It's a busy night in bookish LA and some difficult choices must be made. Namely: Ann Packer or Junot Diaz? My first response is: Diaz. The man has been silent for eleven very long years (the length of these years stretching ever-further in my own mind because his short story collection Drown changed me...forever changed me...and it has been murder waiting all these years to see what he'll do next) and as I've never heard him read (outside of podcasts), it seems insane not to scurry out and make it happen. The regret of not attending would be rather heavy to carry around, especially if he disappears again for yet another eleven years.
But. I'm sure I'm not the only one who feels this way. I suspect there are others - many others - who've also been waiting for their moment. Their chance. The day when he would finally make an appearance and read what he has written. If the reports from Miami and other locales are true, Diaz has been packing every reading he's given, with crowds standing in the back, sitting on the floor, attempting to share seats and folks who didn't make the cut pressed against the outside windows just to get a peek.
As I've stated before, this sort of reading always makes me feel...like not going. Consider Chuck Palahniuk. I dig him. Really dig him. But his readings freak me out, so packed to the gills they've become that I find it off-putting. Viscerally. So I avoid them. But there is a continuum on which my interest in the writer outweighs my irritation at large, sweaty crowds. David Foster Wallace is a case in point. I've waited in rain and sleet and four foot deep snow...well...I exaggerate, but I've waited in the equivalent of rain and sleet and snow for LA (read: the cold, cold Hammer courtyard) and I've not regretted it. I believe you either have to buck-up or stay at home.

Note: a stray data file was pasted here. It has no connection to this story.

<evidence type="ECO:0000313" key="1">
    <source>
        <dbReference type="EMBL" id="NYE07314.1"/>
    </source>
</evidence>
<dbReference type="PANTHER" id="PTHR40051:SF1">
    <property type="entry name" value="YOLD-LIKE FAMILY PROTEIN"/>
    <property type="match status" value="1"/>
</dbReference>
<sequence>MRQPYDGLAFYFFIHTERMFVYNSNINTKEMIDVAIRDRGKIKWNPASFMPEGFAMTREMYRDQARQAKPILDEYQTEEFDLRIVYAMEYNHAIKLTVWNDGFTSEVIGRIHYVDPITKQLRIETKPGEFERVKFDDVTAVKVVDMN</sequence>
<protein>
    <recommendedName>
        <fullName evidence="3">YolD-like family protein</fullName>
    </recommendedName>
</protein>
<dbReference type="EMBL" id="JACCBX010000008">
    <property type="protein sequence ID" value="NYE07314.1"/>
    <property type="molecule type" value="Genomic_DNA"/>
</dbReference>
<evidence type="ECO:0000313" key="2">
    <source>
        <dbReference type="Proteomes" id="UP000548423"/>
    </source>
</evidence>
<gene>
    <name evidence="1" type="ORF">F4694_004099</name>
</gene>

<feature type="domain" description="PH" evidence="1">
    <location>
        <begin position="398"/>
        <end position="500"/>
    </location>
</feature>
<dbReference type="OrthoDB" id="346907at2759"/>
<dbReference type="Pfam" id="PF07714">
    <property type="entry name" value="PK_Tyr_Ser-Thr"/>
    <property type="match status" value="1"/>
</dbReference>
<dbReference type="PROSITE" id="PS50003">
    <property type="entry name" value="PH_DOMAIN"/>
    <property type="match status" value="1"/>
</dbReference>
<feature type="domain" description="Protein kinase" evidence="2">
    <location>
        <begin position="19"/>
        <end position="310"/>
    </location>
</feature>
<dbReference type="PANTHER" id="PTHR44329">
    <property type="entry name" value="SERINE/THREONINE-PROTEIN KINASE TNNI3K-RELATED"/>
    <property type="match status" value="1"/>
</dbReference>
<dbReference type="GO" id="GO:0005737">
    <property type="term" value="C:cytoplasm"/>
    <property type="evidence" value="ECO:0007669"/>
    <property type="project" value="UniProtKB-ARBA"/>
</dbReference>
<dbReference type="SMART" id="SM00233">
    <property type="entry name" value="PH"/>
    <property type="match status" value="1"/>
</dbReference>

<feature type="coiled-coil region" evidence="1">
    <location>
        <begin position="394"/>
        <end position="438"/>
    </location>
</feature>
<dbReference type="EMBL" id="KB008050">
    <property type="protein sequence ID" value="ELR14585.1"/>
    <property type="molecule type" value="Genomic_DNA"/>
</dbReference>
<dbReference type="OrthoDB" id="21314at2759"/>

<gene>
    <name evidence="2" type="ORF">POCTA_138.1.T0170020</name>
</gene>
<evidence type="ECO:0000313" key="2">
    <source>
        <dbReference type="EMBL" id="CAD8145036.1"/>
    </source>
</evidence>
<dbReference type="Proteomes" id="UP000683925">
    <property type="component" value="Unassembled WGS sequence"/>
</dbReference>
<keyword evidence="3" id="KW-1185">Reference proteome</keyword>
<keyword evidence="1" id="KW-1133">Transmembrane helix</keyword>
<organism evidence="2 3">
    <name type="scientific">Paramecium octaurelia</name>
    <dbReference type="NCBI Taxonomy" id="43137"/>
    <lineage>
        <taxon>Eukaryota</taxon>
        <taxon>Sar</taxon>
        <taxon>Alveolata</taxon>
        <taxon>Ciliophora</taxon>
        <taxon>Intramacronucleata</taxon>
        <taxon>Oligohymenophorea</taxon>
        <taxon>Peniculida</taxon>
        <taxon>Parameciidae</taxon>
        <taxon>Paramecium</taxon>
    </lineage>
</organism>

Shall I buck up for Diaz at Dutton's?
Or shall I take the easier route to Packer in Pasadena? A quick slipstream up the 110, vast amounts of parking, a cafe with good espresso. A roomy reading area where the seats are plentiful and guests rarely sit on the floor (except for A.M. Homes, where there are always people on the floor) while listening with rapt attention. Consider Packer. Her second novel, Songs Without Words, meant to be just as marvelous (perhaps more so) than her last (which I must admit I've not read.) A difficult choice, really. A combination of so many things roiling around in my mind. Tough to decide.
Perhaps we should have an excerpt-off? Much like the walk-off in Zoolander, but with excerpts instead of, well, walking would-be models.
First Up: the very old but much-linked to excerpt of The Brief Wonderous Life of Oscar Wao from December 2000
Second Up: a very current, just put up there excerpt from Songs Without Words
Therefore: if you were me, who would you go see?